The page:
Several factors related to patient, surgical techniques and environment are attributed to periprosthetic joint infections. In this review, etiology of the periprosthetic infections and preventive measures, as well as treatment methods will be discussed.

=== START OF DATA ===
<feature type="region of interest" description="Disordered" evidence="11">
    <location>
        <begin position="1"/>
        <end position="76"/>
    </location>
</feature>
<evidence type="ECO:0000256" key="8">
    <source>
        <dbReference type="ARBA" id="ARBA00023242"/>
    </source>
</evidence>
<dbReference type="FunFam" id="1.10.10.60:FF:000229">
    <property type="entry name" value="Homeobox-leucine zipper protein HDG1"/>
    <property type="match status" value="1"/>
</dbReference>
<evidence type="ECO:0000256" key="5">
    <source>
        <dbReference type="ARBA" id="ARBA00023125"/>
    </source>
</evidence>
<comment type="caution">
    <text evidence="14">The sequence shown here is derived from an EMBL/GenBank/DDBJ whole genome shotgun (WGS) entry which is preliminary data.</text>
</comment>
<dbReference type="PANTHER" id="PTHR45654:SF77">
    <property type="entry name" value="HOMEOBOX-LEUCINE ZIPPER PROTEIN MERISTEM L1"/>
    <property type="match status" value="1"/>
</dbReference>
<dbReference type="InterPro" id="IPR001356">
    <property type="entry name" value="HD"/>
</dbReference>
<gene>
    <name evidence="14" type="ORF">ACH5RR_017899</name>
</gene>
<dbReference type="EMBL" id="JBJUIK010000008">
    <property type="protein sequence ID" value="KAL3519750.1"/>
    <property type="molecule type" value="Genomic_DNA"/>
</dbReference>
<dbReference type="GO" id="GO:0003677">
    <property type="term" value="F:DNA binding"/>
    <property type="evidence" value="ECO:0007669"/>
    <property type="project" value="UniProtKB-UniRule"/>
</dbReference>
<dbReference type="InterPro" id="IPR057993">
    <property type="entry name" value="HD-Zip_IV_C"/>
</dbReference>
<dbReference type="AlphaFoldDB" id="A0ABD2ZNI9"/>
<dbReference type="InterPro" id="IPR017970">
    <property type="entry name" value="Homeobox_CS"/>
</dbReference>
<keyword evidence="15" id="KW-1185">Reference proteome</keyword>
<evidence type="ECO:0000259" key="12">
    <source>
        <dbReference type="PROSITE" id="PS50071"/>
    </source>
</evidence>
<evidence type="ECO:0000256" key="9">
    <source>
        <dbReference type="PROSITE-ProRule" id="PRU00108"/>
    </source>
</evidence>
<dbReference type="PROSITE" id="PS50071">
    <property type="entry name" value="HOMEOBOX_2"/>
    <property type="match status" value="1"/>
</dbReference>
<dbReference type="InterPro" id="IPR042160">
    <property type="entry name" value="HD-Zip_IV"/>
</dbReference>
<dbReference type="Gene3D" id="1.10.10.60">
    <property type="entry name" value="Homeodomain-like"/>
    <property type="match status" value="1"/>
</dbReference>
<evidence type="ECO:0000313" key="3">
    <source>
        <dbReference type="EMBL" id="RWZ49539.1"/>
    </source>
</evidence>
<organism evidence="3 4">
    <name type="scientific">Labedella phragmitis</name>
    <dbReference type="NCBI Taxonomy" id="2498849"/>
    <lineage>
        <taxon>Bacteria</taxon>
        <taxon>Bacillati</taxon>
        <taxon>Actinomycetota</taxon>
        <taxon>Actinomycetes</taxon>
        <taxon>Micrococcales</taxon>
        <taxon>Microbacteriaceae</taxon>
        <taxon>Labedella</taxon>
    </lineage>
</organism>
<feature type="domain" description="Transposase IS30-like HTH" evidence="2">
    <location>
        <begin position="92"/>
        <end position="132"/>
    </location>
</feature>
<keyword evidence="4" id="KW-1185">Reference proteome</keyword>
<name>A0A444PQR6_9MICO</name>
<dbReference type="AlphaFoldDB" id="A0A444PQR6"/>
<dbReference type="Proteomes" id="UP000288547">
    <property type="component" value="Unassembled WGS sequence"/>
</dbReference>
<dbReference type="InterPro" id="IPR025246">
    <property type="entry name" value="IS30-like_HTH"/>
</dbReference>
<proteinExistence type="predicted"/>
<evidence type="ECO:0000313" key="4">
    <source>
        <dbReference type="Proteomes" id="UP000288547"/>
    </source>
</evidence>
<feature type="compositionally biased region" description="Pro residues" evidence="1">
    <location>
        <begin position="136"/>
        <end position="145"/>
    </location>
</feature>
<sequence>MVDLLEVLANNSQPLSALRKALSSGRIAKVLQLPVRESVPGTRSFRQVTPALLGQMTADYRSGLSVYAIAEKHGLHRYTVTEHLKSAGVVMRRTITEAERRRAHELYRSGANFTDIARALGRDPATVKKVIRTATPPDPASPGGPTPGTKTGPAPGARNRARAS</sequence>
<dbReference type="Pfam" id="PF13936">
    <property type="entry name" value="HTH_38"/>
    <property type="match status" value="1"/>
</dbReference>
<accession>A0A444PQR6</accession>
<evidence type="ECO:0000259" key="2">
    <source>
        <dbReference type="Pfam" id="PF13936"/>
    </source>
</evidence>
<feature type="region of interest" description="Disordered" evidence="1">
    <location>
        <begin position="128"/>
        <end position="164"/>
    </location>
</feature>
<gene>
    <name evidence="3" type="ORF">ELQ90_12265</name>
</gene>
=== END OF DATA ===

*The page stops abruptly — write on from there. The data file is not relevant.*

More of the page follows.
Periprosthetic joint infections are usually caused by biofilm producing microorganisms. Evaluation of the serologic markers, cell count and the differentiation of the joint aspirate are the most reliable diagnostic tests. However definitive diagnosis is made by isolation of the microorganism from the joint. Treatment varies according to the clinical classification of the infection. Preservation of the original implants may be possible in acute hematogenous infection and in immediate postoperative period, whereas joint debridement and parenteral antibiotic treatment is an option for late chronic infections; current treatment is two stage revision where antibiotic loaded cement spacers are used in the interim period followed by a long term parenteral antibiotic administration. There is current debate regarding the dose and effective use of antibiotics impregnated within the cement spacers. In patients that two staged revision is not possible due to comorbidities, lifelong antibiotic supression and resection arthroplasty are regarded as alternative treatment options.